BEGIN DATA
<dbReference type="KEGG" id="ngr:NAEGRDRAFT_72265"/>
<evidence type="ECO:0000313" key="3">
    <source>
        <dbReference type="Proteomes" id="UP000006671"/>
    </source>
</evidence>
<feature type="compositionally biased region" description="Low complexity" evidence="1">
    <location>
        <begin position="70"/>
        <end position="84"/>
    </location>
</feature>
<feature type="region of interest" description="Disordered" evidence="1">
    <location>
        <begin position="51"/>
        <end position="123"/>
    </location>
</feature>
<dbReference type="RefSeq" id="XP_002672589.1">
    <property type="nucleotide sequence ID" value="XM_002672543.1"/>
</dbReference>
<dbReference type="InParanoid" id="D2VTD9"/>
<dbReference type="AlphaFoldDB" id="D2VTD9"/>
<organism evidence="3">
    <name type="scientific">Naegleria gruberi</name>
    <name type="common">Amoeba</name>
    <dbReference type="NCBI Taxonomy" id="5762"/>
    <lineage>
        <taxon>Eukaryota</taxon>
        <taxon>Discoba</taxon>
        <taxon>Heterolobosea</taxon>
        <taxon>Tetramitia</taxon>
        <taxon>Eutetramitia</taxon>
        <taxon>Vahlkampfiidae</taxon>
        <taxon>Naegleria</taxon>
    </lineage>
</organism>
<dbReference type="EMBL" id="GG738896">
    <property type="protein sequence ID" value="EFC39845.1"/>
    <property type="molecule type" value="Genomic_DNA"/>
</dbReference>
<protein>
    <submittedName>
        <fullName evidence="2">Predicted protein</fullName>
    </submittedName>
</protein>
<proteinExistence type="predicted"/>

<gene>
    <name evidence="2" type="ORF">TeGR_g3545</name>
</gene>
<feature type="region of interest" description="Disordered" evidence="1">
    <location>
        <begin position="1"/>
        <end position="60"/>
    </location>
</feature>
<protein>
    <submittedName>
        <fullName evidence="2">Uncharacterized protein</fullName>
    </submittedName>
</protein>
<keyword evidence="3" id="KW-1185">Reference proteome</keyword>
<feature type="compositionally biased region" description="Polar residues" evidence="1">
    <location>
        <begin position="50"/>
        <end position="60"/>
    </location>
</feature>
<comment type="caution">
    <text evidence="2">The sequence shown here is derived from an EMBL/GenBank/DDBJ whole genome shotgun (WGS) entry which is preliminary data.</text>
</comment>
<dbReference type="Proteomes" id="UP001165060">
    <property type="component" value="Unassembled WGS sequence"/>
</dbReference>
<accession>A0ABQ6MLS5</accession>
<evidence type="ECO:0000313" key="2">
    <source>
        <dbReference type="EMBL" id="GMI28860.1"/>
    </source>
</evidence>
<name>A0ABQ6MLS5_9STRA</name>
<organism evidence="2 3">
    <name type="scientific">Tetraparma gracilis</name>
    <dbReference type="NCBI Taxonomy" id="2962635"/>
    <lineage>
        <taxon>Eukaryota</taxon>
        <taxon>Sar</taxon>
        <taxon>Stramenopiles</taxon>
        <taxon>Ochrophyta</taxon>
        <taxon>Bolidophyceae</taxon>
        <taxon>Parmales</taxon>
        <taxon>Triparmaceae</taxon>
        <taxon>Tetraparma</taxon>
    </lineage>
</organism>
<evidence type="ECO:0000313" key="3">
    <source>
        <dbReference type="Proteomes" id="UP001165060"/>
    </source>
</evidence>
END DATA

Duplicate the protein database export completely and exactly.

<dbReference type="KEGG" id="ngr:NAEGRDRAFT_72265"/>
<evidence type="ECO:0000313" key="3">
    <source>
        <dbReference type="Proteomes" id="UP000006671"/>
    </source>
</evidence>
<feature type="compositionally biased region" description="Low complexity" evidence="1">
    <location>
        <begin position="70"/>
        <end position="84"/>
    </location>
</feature>
<feature type="region of interest" description="Disordered" evidence="1">
    <location>
        <begin position="51"/>
        <end position="123"/>
    </location>
</feature>
<dbReference type="RefSeq" id="XP_002672589.1">
    <property type="nucleotide sequence ID" value="XM_002672543.1"/>
</dbReference>
<dbReference type="InParanoid" id="D2VTD9"/>
<dbReference type="AlphaFoldDB" id="D2VTD9"/>
<organism evidence="3">
    <name type="scientific">Naegleria gruberi</name>
    <name type="common">Amoeba</name>
    <dbReference type="NCBI Taxonomy" id="5762"/>
    <lineage>
        <taxon>Eukaryota</taxon>
        <taxon>Discoba</taxon>
        <taxon>Heterolobosea</taxon>
        <taxon>Tetramitia</taxon>
        <taxon>Eutetramitia</taxon>
        <taxon>Vahlkampfiidae</taxon>
        <taxon>Naegleria</taxon>
    </lineage>
</organism>
<dbReference type="EMBL" id="GG738896">
    <property type="protein sequence ID" value="EFC39845.1"/>
    <property type="molecule type" value="Genomic_DNA"/>
</dbReference>
<protein>
    <submittedName>
        <fullName evidence="2">Predicted protein</fullName>
    </submittedName>
</protein>
<proteinExistence type="predicted"/>

<gene>
    <name evidence="2" type="ORF">TeGR_g3545</name>
</gene>
<feature type="region of interest" description="Disordered" evidence="1">
    <location>
        <begin position="1"/>
        <end position="60"/>
    </location>
</feature>
<protein>
    <submittedName>
        <fullName evidence="2">Uncharacterized protein</fullName>
    </submittedName>
</protein>
<keyword evidence="3" id="KW-1185">Reference proteome</keyword>
<feature type="compositionally biased region" description="Polar residues" evidence="1">
    <location>
        <begin position="50"/>
        <end position="60"/>
    </location>
</feature>
<comment type="caution">
    <text evidence="2">The sequence shown here is derived from an EMBL/GenBank/DDBJ whole genome shotgun (WGS) entry which is preliminary data.</text>
</comment>
<dbReference type="Proteomes" id="UP001165060">
    <property type="component" value="Unassembled WGS sequence"/>
</dbReference>
<accession>A0ABQ6MLS5</accession>
<evidence type="ECO:0000313" key="2">
    <source>
        <dbReference type="EMBL" id="GMI28860.1"/>
    </source>
</evidence>
<name>A0ABQ6MLS5_9STRA</name>
<organism evidence="2 3">
    <name type="scientific">Tetraparma gracilis</name>
    <dbReference type="NCBI Taxonomy" id="2962635"/>
    <lineage>
        <taxon>Eukaryota</taxon>
        <taxon>Sar</taxon>
        <taxon>Stramenopiles</taxon>
        <taxon>Ochrophyta</taxon>
        <taxon>Bolidophyceae</taxon>
        <taxon>Parmales</taxon>
        <taxon>Triparmaceae</taxon>
        <taxon>Tetraparma</taxon>
    </lineage>
</organism>
<evidence type="ECO:0000313" key="3">
    <source>
        <dbReference type="Proteomes" id="UP001165060"/>
    </source>
</evidence>